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No Browser Left Behind: An HTML5 Adoption Strategy

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There’s a lot to be excited about with HTML5. With new markup, CSS capabilities and JavaScript APIs, the scope of what’s possible on the Web is growing by leaps and bounds. Add to that the steady one-upmanship among browser vendors, and the list of exciting features expands almost daily. From nightly builds to dev channel releases and regular platform previews, browsers are changing fast and Web developers everywhere are going along for the exhilarating ride.

But as much as the development and browser communities are pushing the HTML5 hype up to a fever pitch, the vast majority of people on the Web aren’t using the brand-new browsers and versions that we are. If you’re a Web developer in a large development shop or an enterprise with a large user base, you probably already know this. Even if you’re working with a small shop or startup providing some service via the Web, you probably spend a lot of time making sure your site caters to as many browsers and browser versions as possible.

Given this reality, it’s easy to see HTML5 not in terms of whether it’s ready to be used today, but whether you’re ready for it. For example, let’s suppose you’ve created a page with some of the new semantic tags (like <header> and <article>), added some new CSS features (like border-radius and box-shadow), and even added a <canvas> element to draw an HTML5 logo on your page.

In newer browsers like Internet Explorer 9, Firefox 4 and later, or Google Chrome, this will render as depicted in Figure 1. But if you attempt to load this page in Internet Explorer 8 or earlier, you’ll see something more like Figure 2: an utterly broken page.

Semantic Page with Styles and an HTML5 <canvas> Element, Rendered in Internet Explorer 9
Figure 1 A Semantic Page with Styles and an HTML5 <canvas> Element, Rendered in Internet Explorer 9

The Same Semantic Page, Rendered in Internet Explorer 8 with No Styles and No <canvas>
Figure 2 The Same Semantic Page, Rendered in Internet Explorer 8 with No Styles and No <canvas>

I wouldn’t blame you if you looked at all of the great features of HTML5 and, after having an experience like this, told yourself that the best course was to wait. It’s easy to come to the conclusion that, ready or not, HTML5 isn’t quite ready for you, or your users.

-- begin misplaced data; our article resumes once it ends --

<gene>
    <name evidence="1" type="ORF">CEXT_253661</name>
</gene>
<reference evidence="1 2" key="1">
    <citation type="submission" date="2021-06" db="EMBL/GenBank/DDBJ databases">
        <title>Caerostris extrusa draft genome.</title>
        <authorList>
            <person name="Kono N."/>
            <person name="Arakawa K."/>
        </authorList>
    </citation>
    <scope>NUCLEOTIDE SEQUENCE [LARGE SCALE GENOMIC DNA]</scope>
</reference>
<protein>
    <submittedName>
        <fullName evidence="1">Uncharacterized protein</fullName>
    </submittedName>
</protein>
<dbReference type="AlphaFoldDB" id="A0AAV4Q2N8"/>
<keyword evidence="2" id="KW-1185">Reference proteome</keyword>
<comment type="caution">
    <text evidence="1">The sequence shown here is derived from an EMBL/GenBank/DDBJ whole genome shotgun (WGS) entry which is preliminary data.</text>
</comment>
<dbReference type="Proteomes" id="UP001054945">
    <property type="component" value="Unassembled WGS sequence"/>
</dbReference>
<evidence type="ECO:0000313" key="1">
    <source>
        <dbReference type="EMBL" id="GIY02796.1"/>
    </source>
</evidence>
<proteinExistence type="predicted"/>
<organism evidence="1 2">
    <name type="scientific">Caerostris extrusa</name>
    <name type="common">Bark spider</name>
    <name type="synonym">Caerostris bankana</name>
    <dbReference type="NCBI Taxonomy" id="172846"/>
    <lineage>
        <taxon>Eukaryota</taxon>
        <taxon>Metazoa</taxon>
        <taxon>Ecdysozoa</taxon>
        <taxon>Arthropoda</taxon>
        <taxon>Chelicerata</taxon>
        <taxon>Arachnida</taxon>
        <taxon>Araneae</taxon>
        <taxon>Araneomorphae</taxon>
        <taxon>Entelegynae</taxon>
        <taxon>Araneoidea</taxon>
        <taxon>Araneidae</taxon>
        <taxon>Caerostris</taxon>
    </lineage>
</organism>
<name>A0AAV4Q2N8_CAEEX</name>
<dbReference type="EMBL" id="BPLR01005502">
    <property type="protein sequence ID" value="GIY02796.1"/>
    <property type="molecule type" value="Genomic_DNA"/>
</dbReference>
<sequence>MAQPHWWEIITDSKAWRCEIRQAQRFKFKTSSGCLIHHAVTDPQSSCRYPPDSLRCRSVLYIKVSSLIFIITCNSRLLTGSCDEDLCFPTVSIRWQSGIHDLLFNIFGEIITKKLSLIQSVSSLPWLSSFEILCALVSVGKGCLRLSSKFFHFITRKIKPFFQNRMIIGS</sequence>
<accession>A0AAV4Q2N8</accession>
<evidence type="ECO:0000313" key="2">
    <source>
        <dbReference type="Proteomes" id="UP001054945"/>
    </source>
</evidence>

Before you make the decision to set a date in 2022 to take another look at HTML5, I ask that you read the rest of this article. My goal this month is to give you practical strategies for how you can adopt HTML5 technologies today without ending up with the kind of graceless degradation illustrated in Figure 2. In this article, I’ll cover:

  1. Feature detection versus user agent (UA) sniffing
  2. Polyfilling with JavaScript
  3. Graceful degradation

These three subjects should tell you much of what you need to know to build Web sites for a broad spectrum of browsers. By the time we’re finished, you’ll have a solid strategy for adopting HTML5 technologies with confidence and without delay. You’ll also have some tools you can use to progressively enhance sites for newer browsers, while gracefully degrading for others.

The Importance of Feature Detection

In order to provide stable and consistent experiences across browsers, developers often need to have some information about a user’s browser. Historically, it was common to determine that information with JavaScript like this:

var userAgent = navigator.userAgent;
if (userAgent.indexOf('MSIE') >= 0) {
  console.log("Hello, IE user");
} else if (userAgent.indexOf('Firefox') >= 0) {
  console.log("Hello, Firefox user");
} else if (userAgent.indexOf('Chrome') >= 0) {
  console.log("Hello, Chrome user");

This technique, known as UA sniffing, is widely used for determining which browser is requesting your page. The logic is that by knowing the user’s browser (Internet Explorer 7, for instance), you can make runtime decisions about what features of your site to enable or disable. UA sniffing is tantamount to saying to the browser: “Who are you?” (For an in-depth analysis on UA sniffing and other detection techniques, see bit.ly/mlgHHY.)

The problem with this approach is that browsers can be made to lie. The UA string is a user-configurable piece of information that doesn’t really provide a 100 percent accurate picture of the browser in question. What’s more, as this technique became widely embraced, many browser vendors added extra content to their own UA strings as a way to trick scripts into drawing incorrect assumptions about which browser was being used, thus routing around detection. Some browsers now even include a facility that allows users to change their UA string with just a few clicks.